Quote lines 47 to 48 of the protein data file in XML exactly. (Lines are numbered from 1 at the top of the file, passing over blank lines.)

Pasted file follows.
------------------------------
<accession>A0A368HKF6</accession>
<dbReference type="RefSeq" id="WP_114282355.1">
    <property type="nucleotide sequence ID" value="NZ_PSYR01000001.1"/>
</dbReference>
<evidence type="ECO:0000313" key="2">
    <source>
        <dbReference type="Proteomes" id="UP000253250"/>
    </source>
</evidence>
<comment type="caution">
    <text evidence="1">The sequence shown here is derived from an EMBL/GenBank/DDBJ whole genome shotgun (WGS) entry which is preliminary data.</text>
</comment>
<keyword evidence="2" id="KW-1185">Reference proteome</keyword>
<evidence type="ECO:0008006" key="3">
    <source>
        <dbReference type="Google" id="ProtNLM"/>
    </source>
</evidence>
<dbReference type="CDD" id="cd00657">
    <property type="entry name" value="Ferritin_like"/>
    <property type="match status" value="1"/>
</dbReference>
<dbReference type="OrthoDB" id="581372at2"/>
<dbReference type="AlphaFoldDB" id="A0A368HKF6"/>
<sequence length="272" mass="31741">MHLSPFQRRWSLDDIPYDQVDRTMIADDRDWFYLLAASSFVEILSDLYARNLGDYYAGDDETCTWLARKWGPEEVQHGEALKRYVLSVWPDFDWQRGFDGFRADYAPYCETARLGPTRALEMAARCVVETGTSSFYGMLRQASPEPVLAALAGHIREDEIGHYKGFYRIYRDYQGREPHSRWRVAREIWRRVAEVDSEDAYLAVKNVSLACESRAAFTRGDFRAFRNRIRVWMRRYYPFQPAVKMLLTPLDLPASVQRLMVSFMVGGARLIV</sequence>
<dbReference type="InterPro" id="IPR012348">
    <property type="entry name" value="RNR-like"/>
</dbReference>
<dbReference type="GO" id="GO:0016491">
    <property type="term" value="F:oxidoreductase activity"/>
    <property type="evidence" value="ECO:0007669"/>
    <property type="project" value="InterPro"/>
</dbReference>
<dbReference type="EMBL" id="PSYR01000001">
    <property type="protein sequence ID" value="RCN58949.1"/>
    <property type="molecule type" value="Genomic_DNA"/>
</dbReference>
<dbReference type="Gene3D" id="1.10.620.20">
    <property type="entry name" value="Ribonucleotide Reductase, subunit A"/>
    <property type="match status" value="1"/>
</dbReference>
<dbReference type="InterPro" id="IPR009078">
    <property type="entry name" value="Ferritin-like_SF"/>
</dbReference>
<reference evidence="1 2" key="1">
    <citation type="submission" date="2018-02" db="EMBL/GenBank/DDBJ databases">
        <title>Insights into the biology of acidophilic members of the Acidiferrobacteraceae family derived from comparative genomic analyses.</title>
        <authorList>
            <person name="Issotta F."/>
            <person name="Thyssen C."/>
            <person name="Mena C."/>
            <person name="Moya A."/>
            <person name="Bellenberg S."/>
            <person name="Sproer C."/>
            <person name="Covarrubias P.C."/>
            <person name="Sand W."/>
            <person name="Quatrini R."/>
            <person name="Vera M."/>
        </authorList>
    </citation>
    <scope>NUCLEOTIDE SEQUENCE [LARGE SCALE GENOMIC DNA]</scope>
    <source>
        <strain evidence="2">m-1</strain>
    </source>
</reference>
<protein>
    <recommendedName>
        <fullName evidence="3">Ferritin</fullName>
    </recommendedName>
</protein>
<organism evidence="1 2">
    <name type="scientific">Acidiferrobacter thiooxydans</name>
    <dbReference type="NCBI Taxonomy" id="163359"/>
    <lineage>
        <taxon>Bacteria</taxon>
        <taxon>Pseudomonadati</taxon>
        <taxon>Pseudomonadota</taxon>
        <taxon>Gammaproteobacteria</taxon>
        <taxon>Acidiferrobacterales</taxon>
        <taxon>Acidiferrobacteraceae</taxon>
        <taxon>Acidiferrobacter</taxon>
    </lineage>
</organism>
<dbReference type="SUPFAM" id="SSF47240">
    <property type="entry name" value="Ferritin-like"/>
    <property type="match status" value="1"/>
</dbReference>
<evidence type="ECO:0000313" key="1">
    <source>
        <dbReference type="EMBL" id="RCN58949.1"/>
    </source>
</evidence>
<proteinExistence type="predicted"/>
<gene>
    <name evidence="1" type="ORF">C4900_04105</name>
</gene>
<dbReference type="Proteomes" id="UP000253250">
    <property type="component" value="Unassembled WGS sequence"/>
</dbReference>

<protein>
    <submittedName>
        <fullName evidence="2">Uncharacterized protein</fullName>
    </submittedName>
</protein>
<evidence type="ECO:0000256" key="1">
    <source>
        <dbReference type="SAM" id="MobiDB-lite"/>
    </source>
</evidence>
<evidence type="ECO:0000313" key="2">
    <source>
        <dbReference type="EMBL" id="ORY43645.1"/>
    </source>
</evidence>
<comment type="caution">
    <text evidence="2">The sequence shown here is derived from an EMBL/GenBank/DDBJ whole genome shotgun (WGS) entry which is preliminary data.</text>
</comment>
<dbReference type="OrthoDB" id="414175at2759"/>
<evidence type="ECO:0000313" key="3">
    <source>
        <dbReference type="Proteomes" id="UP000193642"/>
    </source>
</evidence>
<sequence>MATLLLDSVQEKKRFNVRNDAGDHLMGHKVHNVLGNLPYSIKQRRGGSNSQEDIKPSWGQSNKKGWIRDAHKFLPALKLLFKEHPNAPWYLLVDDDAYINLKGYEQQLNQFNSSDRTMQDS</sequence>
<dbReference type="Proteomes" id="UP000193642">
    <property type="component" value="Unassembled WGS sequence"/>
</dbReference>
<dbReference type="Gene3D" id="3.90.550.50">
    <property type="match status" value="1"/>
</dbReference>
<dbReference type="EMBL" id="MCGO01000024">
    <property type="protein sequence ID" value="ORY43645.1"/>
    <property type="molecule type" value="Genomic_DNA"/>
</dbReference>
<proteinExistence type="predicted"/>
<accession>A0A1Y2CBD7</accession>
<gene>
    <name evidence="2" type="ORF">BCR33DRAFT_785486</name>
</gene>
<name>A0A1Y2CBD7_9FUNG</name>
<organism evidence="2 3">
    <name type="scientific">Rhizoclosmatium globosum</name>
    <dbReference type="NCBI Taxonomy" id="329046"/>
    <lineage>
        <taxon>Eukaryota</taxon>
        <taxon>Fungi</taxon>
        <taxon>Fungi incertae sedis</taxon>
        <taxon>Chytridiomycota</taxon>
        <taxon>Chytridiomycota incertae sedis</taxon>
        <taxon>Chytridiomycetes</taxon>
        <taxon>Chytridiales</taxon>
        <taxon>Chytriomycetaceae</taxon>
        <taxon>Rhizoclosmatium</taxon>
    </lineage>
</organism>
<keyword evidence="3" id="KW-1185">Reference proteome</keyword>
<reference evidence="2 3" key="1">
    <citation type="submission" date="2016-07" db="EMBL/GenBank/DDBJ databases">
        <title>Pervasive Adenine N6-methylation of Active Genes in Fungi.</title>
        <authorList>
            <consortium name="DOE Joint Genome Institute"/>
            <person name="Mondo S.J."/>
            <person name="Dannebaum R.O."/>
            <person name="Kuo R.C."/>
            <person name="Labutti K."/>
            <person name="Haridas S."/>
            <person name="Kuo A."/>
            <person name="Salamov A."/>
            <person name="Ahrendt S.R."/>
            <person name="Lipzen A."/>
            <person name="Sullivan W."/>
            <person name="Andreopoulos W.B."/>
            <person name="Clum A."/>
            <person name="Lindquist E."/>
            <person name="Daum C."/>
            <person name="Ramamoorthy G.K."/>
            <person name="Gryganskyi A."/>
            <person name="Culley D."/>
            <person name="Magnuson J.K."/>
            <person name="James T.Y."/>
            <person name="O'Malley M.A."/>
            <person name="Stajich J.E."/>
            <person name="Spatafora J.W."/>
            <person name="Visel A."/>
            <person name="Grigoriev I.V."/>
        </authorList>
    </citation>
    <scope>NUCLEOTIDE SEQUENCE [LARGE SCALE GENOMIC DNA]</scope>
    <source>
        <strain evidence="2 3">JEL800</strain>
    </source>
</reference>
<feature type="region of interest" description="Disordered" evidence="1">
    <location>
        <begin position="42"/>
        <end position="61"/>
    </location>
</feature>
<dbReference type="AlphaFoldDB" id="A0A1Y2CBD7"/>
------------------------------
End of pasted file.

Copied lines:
        <title>Insights into the biology of acidophilic members of the Acidiferrobacteraceae family derived from comparative genomic analyses.</title>
        <authorList>